LONDON: The Racing Journal
VALLEY STREAM, N.Y. — One of the nice things about spending seven decades watching racing is the element of surprise. I sure got my share of them on Memorial Day Friday.
Just getting home after shopping for supplies for my Indy 500 potato salad, I switched on the TV and noted that the Freedom 100 for the Firestone Indy Lights series was about to start.
I thought this would be a good way to learn about the budding young racers, slated to be the next stars of the IZOD IndyCar Series. I was disappointed that only 11 cars (four of which were owned by Sam Schmidt Motorsports) were in the field but decided to stick with it. I’m glad I did.
Carlos Munoz had been on a streak. He won the last two FIL races. He’s the new face of Andretti Motorsports. At age 21, he qualified for the front row for Sunday’s Indy 500, the youngest to do so since Rex Mays, 78 years ago. He’s the whole package with his soap opera star good looks.
When Munoz took over on the 15th lap, I figured the race was over.
However, the interestingly named Sage Karan wouldn’t let him get away and stayed on his tail. Three other cars closed in and it was a neat five-car dice.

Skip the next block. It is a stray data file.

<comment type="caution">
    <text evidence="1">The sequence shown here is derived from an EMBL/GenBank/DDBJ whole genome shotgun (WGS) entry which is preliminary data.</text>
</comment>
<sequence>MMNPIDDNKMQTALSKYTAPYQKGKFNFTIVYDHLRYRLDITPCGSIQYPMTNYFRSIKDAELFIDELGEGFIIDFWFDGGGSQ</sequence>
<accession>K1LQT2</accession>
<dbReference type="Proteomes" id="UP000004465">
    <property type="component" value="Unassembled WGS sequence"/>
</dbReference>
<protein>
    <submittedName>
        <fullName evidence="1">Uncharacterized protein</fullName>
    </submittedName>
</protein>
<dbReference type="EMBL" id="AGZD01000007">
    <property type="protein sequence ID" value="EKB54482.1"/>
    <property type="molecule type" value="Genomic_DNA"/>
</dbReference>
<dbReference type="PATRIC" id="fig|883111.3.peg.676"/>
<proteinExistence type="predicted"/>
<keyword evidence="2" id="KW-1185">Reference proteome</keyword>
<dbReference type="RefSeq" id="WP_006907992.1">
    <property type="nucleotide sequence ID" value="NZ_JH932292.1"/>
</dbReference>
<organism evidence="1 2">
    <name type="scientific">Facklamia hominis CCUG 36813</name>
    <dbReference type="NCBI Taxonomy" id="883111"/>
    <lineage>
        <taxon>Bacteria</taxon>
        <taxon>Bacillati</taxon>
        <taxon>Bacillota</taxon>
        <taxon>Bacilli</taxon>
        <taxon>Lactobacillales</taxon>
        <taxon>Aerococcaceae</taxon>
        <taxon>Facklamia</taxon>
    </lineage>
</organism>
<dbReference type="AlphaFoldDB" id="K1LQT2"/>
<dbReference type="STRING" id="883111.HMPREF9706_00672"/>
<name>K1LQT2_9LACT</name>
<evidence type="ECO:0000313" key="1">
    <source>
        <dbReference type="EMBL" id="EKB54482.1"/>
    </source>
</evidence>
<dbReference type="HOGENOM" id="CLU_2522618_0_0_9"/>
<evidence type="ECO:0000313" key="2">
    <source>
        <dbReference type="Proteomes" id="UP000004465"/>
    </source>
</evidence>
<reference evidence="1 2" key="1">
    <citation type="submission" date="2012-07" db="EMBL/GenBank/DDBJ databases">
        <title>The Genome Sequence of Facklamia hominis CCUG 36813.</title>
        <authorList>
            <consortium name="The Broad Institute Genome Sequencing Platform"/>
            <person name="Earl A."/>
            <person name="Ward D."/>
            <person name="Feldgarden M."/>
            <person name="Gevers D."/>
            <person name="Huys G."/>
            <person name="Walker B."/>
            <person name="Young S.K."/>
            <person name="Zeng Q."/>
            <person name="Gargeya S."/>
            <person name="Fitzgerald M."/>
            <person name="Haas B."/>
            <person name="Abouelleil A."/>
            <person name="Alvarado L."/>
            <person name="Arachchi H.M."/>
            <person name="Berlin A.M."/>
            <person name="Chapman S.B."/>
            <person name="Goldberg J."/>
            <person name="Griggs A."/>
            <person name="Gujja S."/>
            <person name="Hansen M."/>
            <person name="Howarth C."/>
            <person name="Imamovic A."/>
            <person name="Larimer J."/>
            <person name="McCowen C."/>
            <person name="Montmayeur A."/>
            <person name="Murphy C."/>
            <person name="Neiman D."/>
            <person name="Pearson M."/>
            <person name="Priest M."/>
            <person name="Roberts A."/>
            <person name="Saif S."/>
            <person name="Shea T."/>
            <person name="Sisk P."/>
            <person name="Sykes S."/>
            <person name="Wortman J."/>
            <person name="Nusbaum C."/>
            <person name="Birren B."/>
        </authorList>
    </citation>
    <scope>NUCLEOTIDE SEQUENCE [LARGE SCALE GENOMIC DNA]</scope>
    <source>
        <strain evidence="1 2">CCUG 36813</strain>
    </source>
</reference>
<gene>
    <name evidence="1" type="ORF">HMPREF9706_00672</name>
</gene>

The five drivers all took stabs at improving their lot and did so expertly without incident. Near the end, Munoz and Karan broke away from Gabby Chavez and Ireland’s Peter Dempsey.
But with three laps to go, all four got close again with Munoz deftly hanging on. With the white flag, I thought Karan would slipstream by but he couldn’t. Coming off turn four on the last lap, the unbelievable happened. The four drivers managed to race four abreast as they headed for the finish.
Dempsey who never lead managed to slip by and win by .026 seconds. Munoz, despite being abreast of the winner wound up fourth behind Karan and Chavez. It was the most exciting finish in the 104-year history of the speedway.
Tony Stewart tweeted to TV commentator Davey Hamilton that it was one of the best races he ever saw and praised the four drivers for “not blocking.”
The person who bowled me over was Josef Newgarden. The young Indy driver was handed a headset by NBC sports and was on hand as an analyst.
He was superb. Josef is blessed with a great voice and he knows how to use it. He sounded like a polished broadcast veteran. What a breath of fresh air he is after years of listening to commentary like DW’s “boogity,” Larry McReynolds’ homicide of the English language and Rutledge Wood as an over rehearsed dufus.
If Josef’s driving career goes south, he should consider media.
This showed you don’t need 43 cars running four hours, the Lucky Dog and debris cautions to put on a great race